Here's what retailers are predicting we'll rush out and buy HOLIDAY HITS

November 28, 1993|By JOE SURKIEWICZ

The holidays are nigh.

You know what that means: It's time to make a list and check it twice . . . and then tackle the somewhat daunting task of shopping for gifts.

From computers and books to toys and home accessories, the choices confronted during a holiday gift-shopping expedition are mind-boggling. A casual trek through your favorite mall can induce sensory overload.

We'd like to help. That's why we asked retailers this simple question: What will be the hot gifts this holiday season?

"Let's start with the two B's -- Barbie and Barney," says Ian McDermott, senior buyer for F. A. O. Schwarz, the toy store emporium in New York.

Barbie continues to be the queen bee of fashion dolls.

"We've got Barbie boutiques in our larger stores that feature a wide assortment of special-edition Barbies, videos, play sets and games," Mr. McDermott says.

And what about your toddler's favorite dinosaur?

"This year, Barney will be more than holding his own," Mr. McDermott predicts. "In addition to puppets, there's the Talking Barney [$46], the Barney Costume [$30] and a big assortment of merchandise."

Aside from trendy dolls and dinosaurs, video games will play a key role in this holiday season's mix of top-selling toys.

"We've been waiting for the 'Aladdin' game, which will be out by Christmas," Mr. McDermott says. "And boy-oriented, macho-related videos such as Mortal Kombat and Street Fighter II will be very popular."

The game cartridges ($68 to $75) are available for the Sega Genesis System and the Super Nintendo system.

For girls who love to dress up, Mr. McDermott predicts, "The genie costume from 'Aladdin' [$36] will be our best-selling unit."

When toys talk, kids listen. So this holiday season, computer-driven toys that entertain and instruct top the most-likely-to-succeed list at many retailers.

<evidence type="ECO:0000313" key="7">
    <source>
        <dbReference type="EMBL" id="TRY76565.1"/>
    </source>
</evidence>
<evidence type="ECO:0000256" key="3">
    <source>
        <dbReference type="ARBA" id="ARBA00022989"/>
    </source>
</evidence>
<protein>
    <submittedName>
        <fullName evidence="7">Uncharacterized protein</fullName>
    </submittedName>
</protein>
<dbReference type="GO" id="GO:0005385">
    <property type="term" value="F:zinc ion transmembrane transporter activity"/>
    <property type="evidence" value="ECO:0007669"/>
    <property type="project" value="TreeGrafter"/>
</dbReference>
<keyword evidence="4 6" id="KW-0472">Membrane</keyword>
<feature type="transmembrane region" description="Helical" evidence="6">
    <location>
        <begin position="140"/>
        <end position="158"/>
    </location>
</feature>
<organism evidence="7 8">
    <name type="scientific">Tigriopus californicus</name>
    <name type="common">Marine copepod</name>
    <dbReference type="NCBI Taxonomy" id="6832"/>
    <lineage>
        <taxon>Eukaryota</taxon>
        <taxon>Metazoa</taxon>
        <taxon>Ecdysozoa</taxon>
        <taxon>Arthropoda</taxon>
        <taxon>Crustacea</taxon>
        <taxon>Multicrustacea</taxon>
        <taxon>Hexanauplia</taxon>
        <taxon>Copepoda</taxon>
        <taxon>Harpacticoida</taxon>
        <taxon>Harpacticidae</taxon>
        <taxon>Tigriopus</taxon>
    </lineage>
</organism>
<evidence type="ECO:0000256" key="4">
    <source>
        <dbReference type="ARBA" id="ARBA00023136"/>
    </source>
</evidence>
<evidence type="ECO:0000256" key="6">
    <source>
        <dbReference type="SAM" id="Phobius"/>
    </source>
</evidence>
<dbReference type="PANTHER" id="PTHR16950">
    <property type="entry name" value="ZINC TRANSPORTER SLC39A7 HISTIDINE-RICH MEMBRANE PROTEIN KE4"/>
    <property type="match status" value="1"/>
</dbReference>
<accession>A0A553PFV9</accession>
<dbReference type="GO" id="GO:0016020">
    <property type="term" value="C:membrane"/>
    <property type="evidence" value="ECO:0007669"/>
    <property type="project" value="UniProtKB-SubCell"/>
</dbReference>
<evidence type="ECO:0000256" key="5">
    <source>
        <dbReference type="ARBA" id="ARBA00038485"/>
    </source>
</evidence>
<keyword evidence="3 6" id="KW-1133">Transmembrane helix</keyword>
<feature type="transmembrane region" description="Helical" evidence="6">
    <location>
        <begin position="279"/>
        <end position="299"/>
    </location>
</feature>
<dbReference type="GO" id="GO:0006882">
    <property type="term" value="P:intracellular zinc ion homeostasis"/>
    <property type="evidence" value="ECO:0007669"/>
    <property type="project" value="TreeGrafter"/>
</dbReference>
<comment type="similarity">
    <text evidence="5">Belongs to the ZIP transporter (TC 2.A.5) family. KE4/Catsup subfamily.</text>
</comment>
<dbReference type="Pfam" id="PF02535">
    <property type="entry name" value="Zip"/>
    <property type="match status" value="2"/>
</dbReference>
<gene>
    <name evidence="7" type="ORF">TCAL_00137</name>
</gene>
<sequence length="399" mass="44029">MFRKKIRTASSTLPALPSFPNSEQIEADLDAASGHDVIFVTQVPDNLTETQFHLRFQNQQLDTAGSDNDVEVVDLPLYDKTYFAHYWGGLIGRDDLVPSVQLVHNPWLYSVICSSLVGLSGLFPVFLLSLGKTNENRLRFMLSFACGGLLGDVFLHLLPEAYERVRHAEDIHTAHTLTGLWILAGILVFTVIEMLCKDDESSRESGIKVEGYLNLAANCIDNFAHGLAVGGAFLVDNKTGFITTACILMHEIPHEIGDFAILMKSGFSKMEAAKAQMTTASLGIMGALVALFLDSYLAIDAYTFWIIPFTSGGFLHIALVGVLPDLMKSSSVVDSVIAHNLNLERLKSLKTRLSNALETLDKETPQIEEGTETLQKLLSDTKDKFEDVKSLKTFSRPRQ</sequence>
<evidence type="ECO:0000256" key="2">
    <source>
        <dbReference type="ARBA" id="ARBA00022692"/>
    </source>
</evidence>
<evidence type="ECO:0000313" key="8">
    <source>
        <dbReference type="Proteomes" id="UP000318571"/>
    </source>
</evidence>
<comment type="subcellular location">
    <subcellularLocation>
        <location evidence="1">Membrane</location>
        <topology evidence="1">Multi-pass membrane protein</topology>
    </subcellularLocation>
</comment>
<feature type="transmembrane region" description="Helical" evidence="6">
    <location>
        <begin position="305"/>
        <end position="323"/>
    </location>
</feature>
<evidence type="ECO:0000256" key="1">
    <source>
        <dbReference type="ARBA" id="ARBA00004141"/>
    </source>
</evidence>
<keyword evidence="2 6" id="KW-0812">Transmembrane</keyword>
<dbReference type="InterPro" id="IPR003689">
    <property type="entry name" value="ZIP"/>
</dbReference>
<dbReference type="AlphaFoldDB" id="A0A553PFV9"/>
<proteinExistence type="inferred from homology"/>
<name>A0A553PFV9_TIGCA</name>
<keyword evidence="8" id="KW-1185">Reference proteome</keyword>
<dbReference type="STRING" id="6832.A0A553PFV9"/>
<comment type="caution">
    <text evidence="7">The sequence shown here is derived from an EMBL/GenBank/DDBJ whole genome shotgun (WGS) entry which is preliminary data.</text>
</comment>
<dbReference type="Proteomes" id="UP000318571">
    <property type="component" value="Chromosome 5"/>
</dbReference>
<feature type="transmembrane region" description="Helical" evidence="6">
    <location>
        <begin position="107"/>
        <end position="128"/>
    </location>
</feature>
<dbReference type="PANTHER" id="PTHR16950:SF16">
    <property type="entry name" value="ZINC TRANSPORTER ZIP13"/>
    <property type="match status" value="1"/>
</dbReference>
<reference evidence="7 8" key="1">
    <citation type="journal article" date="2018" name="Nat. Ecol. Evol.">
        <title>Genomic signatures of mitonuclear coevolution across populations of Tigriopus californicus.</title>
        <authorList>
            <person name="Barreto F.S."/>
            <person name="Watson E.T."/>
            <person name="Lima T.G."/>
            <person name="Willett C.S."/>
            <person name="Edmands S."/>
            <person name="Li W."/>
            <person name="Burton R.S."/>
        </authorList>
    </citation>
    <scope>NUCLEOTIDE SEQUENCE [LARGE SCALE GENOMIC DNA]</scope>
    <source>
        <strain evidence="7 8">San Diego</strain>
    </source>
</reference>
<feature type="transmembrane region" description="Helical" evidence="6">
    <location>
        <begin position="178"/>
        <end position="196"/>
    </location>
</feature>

An example: Magellan ($350), for ages 8 to adult, is a globe that when touched responds in a clear, pleasant voice. It is the Nature Company's "Product of the Year."

"Physically, Magellan is a 12-inch globe on a flat base that takes Nintendo-style cartridges," explains Jennifer Kaiser, a spokeswoman at the Nature Company's San Francisco headquarters. "Simply touch any place on the globe and Magellan recites the name, capital, population and area of the country you've chosen. It can even tell you the local time anywhere in the world."

You might want to look up a copy of "History Safari" ($60), for ages 11 to adult, available from the Neiman-Marcus catalog; call (800) 825-8000. The world history book combines text, 600 full-color illustrations and an electronic quiz machine.

"It's more than a history book," explains Liz Barrett, a spokeswoman for the Dallas-based retailer. " 'History Safari' has a quiz game built into it and features lots of sounds and flashing lights for instant positive reinforcement when a correct answer is given. It's a book for kids who love to play computer games."

Adults crave toys during the holiday season, too. This year the selection in the executive toy market includes powerful electronics in small packages.

The Psion Pocket PC ($500), available at the Sharper Image, is a computer that fits in your pocket. It features software such as Lotus and Microsoft Word, as well as a modem and fax.

"It's the size of a checkbook and opens up with a screen on the top and a keyboard on the bottom," says Brian Ahearn, a `D spokesman at the Sharper Image's San Francisco headquarters.

Tired of searching the coffee table for the correct remote control? The Remote Control Watch ($70) controls the television from your wrist: power on/off, channel select, volume, even VCR functions. "It's also a stopwatch, daily alarm and calendar," Mr. Ahearn notes.

Circuit City is betting the One Four All ($15) remote will be a hot seller this holiday season, says Julie Mullian, a spokeswoman at the company's Richmond, Va., headquarters. The device handles all video equipment; a $30 version also controls stereo gear. "It's a fun stocking stuffer," Ms. Mullian adds.

And if you think the latest in telephone technology is the cordless phone . . . think again. New this holiday season is a cordless headset unit ($140) from Radio Shack.

"My 15-year-old daughter tested a prototype and loved it," says Rick Borinstein, director of merchandising at Radio Shack headquarters in Fort Worth, Texas. "With the dialing pad hooked to her belt she could walk around and do four other things while she talked on the phone."

Big-ticket electronic devices will do well this year, retailers say. The buzzwords to remember are "personal digital assistant."

"The Apple Newton 'MessagePad' [$699] is a hand-held digital secretary and [business card file] that sends faxes," Ms. Mullian says. "It's really a minicomputer with a difference: You write on the screen with a special stylus. It even learns your handwriting."

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